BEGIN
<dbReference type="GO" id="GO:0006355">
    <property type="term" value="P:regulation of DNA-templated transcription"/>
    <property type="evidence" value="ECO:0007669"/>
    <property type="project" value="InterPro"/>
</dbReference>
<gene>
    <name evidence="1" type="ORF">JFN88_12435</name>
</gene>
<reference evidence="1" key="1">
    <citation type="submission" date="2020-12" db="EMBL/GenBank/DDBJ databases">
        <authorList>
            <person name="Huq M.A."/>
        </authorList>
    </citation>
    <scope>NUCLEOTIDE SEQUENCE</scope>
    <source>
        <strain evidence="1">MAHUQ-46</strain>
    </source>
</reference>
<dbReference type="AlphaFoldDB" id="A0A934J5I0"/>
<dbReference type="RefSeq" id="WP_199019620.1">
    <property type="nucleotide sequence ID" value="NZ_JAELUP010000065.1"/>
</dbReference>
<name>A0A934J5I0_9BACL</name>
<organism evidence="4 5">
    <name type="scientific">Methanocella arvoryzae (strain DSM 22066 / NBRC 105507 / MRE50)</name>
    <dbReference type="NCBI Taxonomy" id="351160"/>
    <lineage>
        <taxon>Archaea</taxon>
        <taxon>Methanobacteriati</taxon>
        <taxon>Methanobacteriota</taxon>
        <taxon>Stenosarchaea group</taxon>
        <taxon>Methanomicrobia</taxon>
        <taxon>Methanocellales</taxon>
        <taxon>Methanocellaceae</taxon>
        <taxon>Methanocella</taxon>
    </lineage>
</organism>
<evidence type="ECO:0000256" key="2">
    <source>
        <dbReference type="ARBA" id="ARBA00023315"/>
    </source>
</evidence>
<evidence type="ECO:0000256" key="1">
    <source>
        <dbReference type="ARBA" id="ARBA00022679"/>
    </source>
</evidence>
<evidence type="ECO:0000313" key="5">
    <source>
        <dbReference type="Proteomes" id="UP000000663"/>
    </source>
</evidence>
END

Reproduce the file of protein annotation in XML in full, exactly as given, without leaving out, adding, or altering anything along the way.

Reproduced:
<dbReference type="GO" id="GO:0006355">
    <property type="term" value="P:regulation of DNA-templated transcription"/>
    <property type="evidence" value="ECO:0007669"/>
    <property type="project" value="InterPro"/>
</dbReference>
<gene>
    <name evidence="1" type="ORF">JFN88_12435</name>
</gene>
<reference evidence="1" key="1">
    <citation type="submission" date="2020-12" db="EMBL/GenBank/DDBJ databases">
        <authorList>
            <person name="Huq M.A."/>
        </authorList>
    </citation>
    <scope>NUCLEOTIDE SEQUENCE</scope>
    <source>
        <strain evidence="1">MAHUQ-46</strain>
    </source>
</reference>
<dbReference type="AlphaFoldDB" id="A0A934J5I0"/>
<dbReference type="RefSeq" id="WP_199019620.1">
    <property type="nucleotide sequence ID" value="NZ_JAELUP010000065.1"/>
</dbReference>
<name>A0A934J5I0_9BACL</name>
<organism evidence="4 5">
    <name type="scientific">Methanocella arvoryzae (strain DSM 22066 / NBRC 105507 / MRE50)</name>
    <dbReference type="NCBI Taxonomy" id="351160"/>
    <lineage>
        <taxon>Archaea</taxon>
        <taxon>Methanobacteriati</taxon>
        <taxon>Methanobacteriota</taxon>
        <taxon>Stenosarchaea group</taxon>
        <taxon>Methanomicrobia</taxon>
        <taxon>Methanocellales</taxon>
        <taxon>Methanocellaceae</taxon>
        <taxon>Methanocella</taxon>
    </lineage>
</organism>
<evidence type="ECO:0000256" key="2">
    <source>
        <dbReference type="ARBA" id="ARBA00023315"/>
    </source>
</evidence>
<evidence type="ECO:0000256" key="1">
    <source>
        <dbReference type="ARBA" id="ARBA00022679"/>
    </source>
</evidence>
<evidence type="ECO:0000313" key="5">
    <source>
        <dbReference type="Proteomes" id="UP000000663"/>
    </source>
</evidence>